Today's NFL features perhaps the most active and fearless group of general managers its seen in quite some time. We saw a number of blockbuster trades go down ahead of the 2021 NFL Draft, and that trend continued through Round 1 on Thursday night.
As the general manager of the Atlanta Falcons for 13 seasons, I learned several things about executing trades: 1) It's important that both sides feel the exchange was a win-win; 2) It's equally -- if not more -- important to have good working relationships with your peers around the league. Portraying publicly that a trade was beneficial for both teams involved was always a critical aspect of keeping the door open for future trades.
I'll tell you one thing for sure: Finalizing draft day trades are some of the most exhilarating moments of the job, especially those that occur in Round 1. Back in 2011, we stunned the football world by sending five picks to the Cleveland Browns to move up from No. 27 to sixth overall in order to draft Julio Jones. Yes, it was a huge move -- and it paid dividends for the organization over the next decade.
On Thursday, we saw three trades in the first round. Below, I assess both sides of these transactions.
Leapfrogging the rival New York Giants to land Heisman Trophy winner DeVonta Smith was an acute move by Howie Roseman. The Eagles knew they had to take an aggressive approach to improve the wide receiver position after the offseason departures of DeSean Jackson and Alshon Jeffery, and jumping in front of a team that was likely eyeing the same prospect was a huge win for Roseman, Jalen Hurts and this franchise.
The Cowboys long had their sights set on the cornerback position at No. 10, but with the top two cornerback prospects (Jaycee Horn and Patrick Surtain II) already gone, they wisely traded back, gaining an extra pick and getting one of the top defensive players in this draft just two spots later. I talked to Cowboys defensive coordinator Dan Quinn, with whom I spent six seasons in Atlanta, and he was very pleased with landing linebacker Micah Parsons, an impact defender who fits right into his system.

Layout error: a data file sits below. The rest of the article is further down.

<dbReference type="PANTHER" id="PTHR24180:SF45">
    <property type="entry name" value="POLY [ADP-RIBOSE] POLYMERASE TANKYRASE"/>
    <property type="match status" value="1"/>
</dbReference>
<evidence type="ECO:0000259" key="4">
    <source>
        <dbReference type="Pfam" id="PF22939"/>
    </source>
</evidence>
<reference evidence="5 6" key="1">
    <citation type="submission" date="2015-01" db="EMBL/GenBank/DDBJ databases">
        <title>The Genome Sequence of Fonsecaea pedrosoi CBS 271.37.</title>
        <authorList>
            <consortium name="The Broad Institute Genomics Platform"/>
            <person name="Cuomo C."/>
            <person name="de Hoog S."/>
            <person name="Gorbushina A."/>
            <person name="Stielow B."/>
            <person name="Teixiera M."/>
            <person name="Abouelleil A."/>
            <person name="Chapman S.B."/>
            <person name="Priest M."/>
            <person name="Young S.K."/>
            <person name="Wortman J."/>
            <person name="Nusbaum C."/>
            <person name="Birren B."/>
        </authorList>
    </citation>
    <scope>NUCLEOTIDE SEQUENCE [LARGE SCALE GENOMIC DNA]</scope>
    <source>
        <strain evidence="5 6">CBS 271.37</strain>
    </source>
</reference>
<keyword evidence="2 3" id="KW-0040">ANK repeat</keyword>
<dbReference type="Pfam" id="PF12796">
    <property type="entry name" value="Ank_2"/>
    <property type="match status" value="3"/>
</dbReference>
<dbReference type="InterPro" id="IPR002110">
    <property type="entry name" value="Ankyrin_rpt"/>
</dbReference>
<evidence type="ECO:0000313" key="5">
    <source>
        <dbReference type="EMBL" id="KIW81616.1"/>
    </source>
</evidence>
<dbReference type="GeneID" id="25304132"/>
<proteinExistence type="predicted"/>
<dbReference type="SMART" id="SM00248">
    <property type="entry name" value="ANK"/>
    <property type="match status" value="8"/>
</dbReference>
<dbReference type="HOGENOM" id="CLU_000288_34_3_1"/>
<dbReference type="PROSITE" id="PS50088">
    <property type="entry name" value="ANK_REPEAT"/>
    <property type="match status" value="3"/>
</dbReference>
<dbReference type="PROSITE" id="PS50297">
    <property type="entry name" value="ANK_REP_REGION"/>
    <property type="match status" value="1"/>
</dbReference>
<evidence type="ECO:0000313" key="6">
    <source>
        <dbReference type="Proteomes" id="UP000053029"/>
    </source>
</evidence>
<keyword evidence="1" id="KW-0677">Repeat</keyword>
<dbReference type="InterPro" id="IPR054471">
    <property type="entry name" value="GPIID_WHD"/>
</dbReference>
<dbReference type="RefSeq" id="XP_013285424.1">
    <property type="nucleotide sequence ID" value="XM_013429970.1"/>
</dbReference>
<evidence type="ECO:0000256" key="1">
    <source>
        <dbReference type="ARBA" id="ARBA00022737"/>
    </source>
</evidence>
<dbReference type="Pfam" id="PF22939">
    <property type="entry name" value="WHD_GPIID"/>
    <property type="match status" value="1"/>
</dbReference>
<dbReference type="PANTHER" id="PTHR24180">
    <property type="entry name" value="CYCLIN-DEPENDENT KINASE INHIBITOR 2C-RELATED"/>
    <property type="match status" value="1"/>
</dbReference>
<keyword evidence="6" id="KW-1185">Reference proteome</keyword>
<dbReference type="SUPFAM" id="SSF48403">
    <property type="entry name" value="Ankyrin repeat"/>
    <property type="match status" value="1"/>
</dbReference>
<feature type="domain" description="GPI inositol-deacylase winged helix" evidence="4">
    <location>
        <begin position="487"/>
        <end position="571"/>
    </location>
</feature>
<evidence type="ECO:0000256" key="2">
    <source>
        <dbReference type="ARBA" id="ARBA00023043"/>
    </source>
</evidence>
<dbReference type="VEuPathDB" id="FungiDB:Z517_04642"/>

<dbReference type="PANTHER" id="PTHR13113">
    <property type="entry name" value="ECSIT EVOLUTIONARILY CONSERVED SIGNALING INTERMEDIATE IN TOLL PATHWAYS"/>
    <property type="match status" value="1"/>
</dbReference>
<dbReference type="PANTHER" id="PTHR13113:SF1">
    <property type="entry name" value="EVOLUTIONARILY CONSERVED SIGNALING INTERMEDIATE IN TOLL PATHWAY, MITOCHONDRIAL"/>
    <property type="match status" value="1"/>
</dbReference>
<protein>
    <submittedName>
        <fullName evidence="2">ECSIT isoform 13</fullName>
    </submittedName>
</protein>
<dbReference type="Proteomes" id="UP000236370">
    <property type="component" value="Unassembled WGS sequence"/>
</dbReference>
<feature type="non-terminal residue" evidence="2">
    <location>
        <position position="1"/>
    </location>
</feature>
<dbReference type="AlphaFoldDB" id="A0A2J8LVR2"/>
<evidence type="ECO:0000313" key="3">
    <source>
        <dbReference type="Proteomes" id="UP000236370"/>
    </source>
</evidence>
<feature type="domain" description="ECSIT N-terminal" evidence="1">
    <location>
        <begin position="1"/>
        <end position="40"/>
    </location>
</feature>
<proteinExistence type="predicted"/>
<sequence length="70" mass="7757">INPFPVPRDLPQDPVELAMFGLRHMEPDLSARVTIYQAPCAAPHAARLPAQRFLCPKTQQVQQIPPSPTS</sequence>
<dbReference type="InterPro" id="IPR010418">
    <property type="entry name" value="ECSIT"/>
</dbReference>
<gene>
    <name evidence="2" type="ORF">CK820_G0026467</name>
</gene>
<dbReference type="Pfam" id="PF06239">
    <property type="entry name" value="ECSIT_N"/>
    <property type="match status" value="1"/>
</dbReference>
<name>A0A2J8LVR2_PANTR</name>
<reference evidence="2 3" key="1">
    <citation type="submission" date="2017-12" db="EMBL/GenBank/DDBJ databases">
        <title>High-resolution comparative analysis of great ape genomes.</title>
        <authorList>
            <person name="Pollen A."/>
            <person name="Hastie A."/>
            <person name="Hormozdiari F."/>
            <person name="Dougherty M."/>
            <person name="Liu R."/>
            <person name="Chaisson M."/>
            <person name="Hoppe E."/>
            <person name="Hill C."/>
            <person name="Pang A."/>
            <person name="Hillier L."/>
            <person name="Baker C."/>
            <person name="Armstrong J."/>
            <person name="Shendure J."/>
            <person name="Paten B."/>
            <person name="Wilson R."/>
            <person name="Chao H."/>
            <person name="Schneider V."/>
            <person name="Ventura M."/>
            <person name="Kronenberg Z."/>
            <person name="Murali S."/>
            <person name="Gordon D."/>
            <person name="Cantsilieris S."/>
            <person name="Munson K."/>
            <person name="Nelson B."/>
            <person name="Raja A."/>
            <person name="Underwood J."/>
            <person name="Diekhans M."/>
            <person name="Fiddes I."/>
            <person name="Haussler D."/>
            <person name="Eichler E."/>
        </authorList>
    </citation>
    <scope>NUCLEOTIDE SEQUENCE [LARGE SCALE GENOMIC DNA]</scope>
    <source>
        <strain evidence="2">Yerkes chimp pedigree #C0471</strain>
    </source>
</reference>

There was pressure on Bears general manager Ryan Pace and coach Matt Nagy coming into the draft, and I commend them on moving up nine spots to take a talented quarterback in Justin Fields. Not many folks thought he'd still be around at No. 11. Pace and Nagy knew they needed to strike while the iron was hot and they did. There will be some growing pains -- like with most rookie quarterbacks -- but I'm high on the Bears' aggressive move.
Giants GM Dave Gettleman knew the prospect he coveted at No. 11 -- presumably DeVonta Smith -- and when the Alabama star wasn't going to be on the board for him any more, he responded in a very effective manner. He was able to gain draft capital, including an extra first-round pick next year, and get good value by drafting a solid receiver in Kadarius Toney at No. 20.
This was the third win-win trade of the night. Joe Douglas and Robert Saleh have a great understanding of what they need to improve the offense and did just that with their pair of first-round picks (QB Zach Wilson at No. 2 overall and OL Alijah Vera-Tucker at No. 14). With O-linemen coming off the board early in the teens, the Jets knew they couldn't sit on their hands. They capitalized on the opportunity to trade up and selected a versatile player to protect their new franchise quarterback. This was a good night for the Jets camp.
Vikings GM Rick Spielman had the foresight to know they could trade back and get better value at the offensive tackle position with the top two players off the board when they got on the clock at 14. When you trade back, there is always a risk of getting a lower-graded player in a place of need, and GMs have to be comfortable with that. The Vikings were able to still get their top need at No. 23 in OT Christian Darrisaw, a good thing because Spielman couldn't walk away from Round 1 without an edge blocker.
Former Atlanta Falcons general manager Thomas Dimitroff is providing analysis for NFL Media throughout the 2021 NFL Draft.